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Vassily Ivanchuk vs Veselin Topalov
Las Palmas (1996), Las Palmas, Canary Islands ESP, rd 10, Dec-21
Sicilian Defense: Scheveningen Variation. Delayed Keres Attack (B81)  ·  0-1
ANALYSIS [x]

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Kibitzer's Corner
Nov-25-03  Whitehat1963: Looks like white is a couple of moves away from destroying black, then suddenly from nowhere ...
Nov-25-03  technical draw: I think Ivanchuck wanted to get rid of black's knight on f6 (so that he could uncover check with queen more effectively) that he forgot one of the cardinal rules of chess, check all counter checks before moving. This is a good game to analyse. Probably Ivan had that point all chalked up in his mind.
Nov-25-03  Whitehat1963: Ivanchuk was at his peak when he took this one on the chin. A remarkable win for Topalov, reminiscent of Tal's magic at his peak.
Nov-25-03  Whitehat1963: Would 22 Nf4+ have been the best move?
Nov-25-03
Premium Chessgames Member
  Eggman: It seems to me that Ivanchuk's peak would usually be considered to have been around 1991 or 1992. He was having success after success at that point (until his disastrous Candidates' match loss to Yusupov), and at one point pushed his rating to #2 in the world, ahead of Karpov.
Nov-25-03  Whitehat1963: Thanks, Eggman. I admit my strength assessment for Ivanchuk is based on his Chessmetrics rating, which has him peaking in 1996.
Nov-25-03  Whitehat1963: More to the point, how does white look after 22 Nf4+? Anybody out there who can run Fritz or Chessmaster?
Nov-25-03
Premium Chessgames Member
  crafty: 22. ♘f4+ d5 23. ♘c3 ♘f3+ 24. ♔h1 ♖xg2 25. ♘xg2 ♕h5   (eval -0.81; depth 12 ply; 500M nodes)
Nov-26-03  Whitehat1963: Crafty, what happens in your scenario after 26. Bf4? This opens an attack against the black knight on f3.
Nov-27-03  Whitehat1963: Looks like 22. Rxf6 was the mistake. See crafty's analysis above. Seems to me that after 22. Nf4+, d5 23. Nc3, Nf3 24. Kh1, Rxg2 25. Nxg2, Qh5 26. Bf4 white halts black's counter-offensive, establishes material superiority and resumes a powerful attack, starting with black's knight on f3 and the bishop on e4 while maintaining a dangerous mating net. Ivanchuk just didn't think he was in any real danger here and he paid quickly as a result.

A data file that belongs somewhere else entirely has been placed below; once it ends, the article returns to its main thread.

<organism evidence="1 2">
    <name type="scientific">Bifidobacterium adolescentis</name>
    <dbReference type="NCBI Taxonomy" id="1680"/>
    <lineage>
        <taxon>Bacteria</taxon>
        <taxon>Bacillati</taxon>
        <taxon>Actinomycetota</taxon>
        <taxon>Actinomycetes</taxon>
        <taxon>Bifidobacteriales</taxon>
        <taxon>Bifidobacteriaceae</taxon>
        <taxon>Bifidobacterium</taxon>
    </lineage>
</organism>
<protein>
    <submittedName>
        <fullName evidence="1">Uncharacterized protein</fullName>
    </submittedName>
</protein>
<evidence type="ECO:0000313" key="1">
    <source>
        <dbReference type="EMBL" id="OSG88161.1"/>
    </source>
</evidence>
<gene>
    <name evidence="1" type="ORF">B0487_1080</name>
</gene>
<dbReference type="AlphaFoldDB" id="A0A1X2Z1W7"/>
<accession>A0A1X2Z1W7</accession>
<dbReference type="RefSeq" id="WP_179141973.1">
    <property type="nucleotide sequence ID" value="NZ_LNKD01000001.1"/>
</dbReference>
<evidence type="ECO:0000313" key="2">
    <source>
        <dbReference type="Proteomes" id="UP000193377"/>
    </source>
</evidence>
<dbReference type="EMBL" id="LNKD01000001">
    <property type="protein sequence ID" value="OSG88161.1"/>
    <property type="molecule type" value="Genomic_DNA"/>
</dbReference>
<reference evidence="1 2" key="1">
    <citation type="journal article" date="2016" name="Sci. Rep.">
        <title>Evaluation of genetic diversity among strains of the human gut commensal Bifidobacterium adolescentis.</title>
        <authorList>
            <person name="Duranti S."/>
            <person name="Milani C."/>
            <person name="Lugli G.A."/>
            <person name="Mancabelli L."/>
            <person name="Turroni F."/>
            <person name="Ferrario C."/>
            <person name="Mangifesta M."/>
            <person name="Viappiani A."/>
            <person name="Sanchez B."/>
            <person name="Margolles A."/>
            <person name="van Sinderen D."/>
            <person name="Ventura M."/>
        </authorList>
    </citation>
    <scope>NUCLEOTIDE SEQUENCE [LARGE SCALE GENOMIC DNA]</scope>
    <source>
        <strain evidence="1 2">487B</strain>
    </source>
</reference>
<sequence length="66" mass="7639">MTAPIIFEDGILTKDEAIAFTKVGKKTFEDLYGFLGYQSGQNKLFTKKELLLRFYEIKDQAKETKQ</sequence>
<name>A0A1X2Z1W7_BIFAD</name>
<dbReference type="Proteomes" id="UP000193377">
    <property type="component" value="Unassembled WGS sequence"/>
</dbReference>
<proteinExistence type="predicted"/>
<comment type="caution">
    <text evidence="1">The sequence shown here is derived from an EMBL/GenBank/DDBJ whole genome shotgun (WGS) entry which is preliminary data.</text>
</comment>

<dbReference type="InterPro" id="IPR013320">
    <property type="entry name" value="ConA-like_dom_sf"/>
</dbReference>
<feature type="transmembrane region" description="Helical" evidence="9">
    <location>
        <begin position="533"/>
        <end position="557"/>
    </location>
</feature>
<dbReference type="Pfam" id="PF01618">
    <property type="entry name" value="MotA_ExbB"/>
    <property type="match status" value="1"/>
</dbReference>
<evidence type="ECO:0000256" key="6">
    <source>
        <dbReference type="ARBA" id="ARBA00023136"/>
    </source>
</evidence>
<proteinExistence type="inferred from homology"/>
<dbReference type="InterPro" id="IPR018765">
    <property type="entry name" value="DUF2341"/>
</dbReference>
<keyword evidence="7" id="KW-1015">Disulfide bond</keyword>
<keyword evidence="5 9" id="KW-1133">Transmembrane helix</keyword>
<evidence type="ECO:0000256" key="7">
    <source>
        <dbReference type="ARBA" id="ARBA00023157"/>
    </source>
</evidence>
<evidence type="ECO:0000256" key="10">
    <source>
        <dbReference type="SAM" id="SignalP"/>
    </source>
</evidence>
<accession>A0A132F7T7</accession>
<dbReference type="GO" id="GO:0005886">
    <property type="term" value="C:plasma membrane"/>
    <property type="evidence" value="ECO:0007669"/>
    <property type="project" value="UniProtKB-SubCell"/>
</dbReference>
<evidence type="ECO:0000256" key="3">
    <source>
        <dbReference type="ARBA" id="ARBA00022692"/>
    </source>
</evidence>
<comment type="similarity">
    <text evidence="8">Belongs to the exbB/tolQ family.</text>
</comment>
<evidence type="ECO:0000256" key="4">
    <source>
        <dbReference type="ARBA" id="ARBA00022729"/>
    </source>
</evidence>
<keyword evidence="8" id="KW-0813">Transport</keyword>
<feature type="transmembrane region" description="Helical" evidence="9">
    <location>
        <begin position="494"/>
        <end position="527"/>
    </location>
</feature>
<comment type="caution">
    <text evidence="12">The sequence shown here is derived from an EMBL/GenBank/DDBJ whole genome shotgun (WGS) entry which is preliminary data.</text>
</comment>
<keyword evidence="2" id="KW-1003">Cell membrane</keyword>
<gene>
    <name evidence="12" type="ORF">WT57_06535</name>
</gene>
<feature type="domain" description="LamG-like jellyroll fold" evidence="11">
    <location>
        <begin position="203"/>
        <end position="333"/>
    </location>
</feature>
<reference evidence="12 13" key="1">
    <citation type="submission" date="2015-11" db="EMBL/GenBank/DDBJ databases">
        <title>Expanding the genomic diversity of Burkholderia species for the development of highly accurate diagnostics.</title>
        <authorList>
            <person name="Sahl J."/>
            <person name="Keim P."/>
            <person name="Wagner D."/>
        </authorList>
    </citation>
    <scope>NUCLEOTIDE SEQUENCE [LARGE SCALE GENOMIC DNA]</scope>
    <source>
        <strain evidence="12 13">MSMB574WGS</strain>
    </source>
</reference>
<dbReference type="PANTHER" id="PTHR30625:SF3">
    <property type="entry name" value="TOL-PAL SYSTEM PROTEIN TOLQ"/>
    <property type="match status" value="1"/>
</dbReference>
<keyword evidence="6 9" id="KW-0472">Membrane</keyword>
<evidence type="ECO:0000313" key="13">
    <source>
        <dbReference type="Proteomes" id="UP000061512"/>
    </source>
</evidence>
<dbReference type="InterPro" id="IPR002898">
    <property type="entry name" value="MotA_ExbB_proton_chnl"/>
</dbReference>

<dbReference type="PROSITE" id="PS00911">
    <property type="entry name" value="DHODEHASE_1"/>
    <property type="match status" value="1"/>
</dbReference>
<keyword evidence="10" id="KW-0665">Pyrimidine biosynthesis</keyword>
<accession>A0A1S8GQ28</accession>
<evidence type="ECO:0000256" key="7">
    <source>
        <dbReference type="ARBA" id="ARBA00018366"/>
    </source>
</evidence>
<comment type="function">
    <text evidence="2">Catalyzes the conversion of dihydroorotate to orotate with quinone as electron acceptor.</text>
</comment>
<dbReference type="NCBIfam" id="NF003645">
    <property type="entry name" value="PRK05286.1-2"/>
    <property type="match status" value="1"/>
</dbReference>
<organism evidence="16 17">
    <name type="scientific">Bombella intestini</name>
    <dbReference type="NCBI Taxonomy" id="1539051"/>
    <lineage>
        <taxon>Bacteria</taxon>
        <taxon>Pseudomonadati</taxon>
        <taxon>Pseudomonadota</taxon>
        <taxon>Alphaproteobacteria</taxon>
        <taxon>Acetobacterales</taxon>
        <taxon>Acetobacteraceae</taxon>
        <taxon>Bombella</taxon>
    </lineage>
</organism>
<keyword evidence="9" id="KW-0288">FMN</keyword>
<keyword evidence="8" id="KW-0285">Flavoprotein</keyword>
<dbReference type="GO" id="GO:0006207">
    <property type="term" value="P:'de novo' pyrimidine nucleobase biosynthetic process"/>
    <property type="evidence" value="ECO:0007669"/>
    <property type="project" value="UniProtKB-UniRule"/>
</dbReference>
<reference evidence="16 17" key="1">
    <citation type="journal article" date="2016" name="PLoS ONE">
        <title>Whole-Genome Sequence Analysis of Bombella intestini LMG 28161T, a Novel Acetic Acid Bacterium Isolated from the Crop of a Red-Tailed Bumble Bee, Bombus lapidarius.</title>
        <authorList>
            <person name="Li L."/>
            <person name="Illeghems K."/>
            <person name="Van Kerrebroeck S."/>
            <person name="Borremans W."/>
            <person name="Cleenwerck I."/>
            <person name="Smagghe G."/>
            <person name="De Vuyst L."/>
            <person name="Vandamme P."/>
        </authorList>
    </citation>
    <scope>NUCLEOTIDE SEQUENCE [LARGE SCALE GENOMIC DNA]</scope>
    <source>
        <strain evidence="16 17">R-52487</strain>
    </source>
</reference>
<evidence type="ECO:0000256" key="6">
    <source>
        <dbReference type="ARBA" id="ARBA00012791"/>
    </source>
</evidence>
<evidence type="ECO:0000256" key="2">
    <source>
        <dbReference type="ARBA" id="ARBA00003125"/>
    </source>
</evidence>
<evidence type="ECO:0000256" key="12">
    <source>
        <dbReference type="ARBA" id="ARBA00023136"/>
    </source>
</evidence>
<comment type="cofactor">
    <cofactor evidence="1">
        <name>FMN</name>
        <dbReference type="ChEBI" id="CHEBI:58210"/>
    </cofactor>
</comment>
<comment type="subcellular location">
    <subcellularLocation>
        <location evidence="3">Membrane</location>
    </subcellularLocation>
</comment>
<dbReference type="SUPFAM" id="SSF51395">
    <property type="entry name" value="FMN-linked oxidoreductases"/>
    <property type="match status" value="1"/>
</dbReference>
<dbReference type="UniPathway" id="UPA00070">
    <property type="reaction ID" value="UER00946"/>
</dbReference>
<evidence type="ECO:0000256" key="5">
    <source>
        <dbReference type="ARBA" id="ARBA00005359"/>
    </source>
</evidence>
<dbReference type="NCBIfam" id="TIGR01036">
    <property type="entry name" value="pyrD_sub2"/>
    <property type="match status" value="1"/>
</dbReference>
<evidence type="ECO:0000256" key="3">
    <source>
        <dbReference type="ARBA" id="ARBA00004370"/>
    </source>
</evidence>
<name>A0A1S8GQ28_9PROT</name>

Nov-28-03  Whitehat1963: So what about it, Crafty, Honza, Drunkenknight, what's the evaluation from the position above with 26. Bf4? Anyone with Fritz or Chessmaster?
Nov-28-03
Premium Chessgames Member
  crafty: 22. ♘f4+ d5 23. ♘c3 ♘f3+ 24. ♔h1 ♖xg2 25. ♘xg2 ♕h5 26. ♗f4 26. ... ♘xh2 27. ♘xe4 ♘xf1+ 28. ♔g1 ♘xe4 29. ♖d7 ♘f6   (eval -4.29; depth 13 ply; 1000M nodes)
Dec-01-05  morphynoman2: 12... Bxe4? 13. gxf6 Bxg2 14. Rg1 Rxh2 15. Rxg2! Rxg2 16. Qf3, winning (Ivanchuk)
Dec-01-05  morphynoman2: 13. g6?! Qh4! 14. Bf2 Qg5! 15. gxf7 Kxf7 16. Nf3! Qg6 17. Be3!, and the position is not clear (Ivanchuk)
Feb-19-06
Premium Chessgames Member
  plang: There are so many different possible strategies in this variation. Ivanchuk's castling kingside seems awfully risky even though he got a good position using it. Castling queenside looks like an interesting alternative.
Jun-17-06  Topzilla: Wow, Ivanchuk losing on 23 moves, another brilliance of World Champion Topalov.
Jun-22-06  kakhander: <Would 22 Nf4+ have been the best move?>

It seems so

Apr-25-08  Whitehat1963: 22. Nf4+ was clearly the only saving move. I took another look with the chesslab.com computer and here's the line it gave (searching one move at a time, of course):

22. Nf4+ d5
23. h3 Rg3
24. Rf2 Nc4
25. Rxc4 dxc4
26. Qxc4+ Kh8
27. Nb6 Rxe3
28. Nxa8 Bxa8
29. Bxa8 Qxa8
30. Ng6+ Kh7
31. Nxf8+ Qxf8
32. Qh4+ Kg8
33. Qc4+ Qf7
34. Qxf7+ Kxf7
35. Kg2 Ke6
36. Rf3 Re2+
37. Rf2 Re5
38. a3 Nd5
39. Rf8 Re2+
40. Rf2 Re1

From there the computer gives more than a two-pawn advantage for black, but can't seem to convert, preferring to move back and forth.

So, here's my question for <crafty> (or anyone with a strong engine), What say you about chesslab's suggestion: 22. Nf4+ d5 23. h3?

Apr-13-11  Mozart72: Ivanchuk had a 68.75% win against Topalov's 62.5%. A very small difference indeed.
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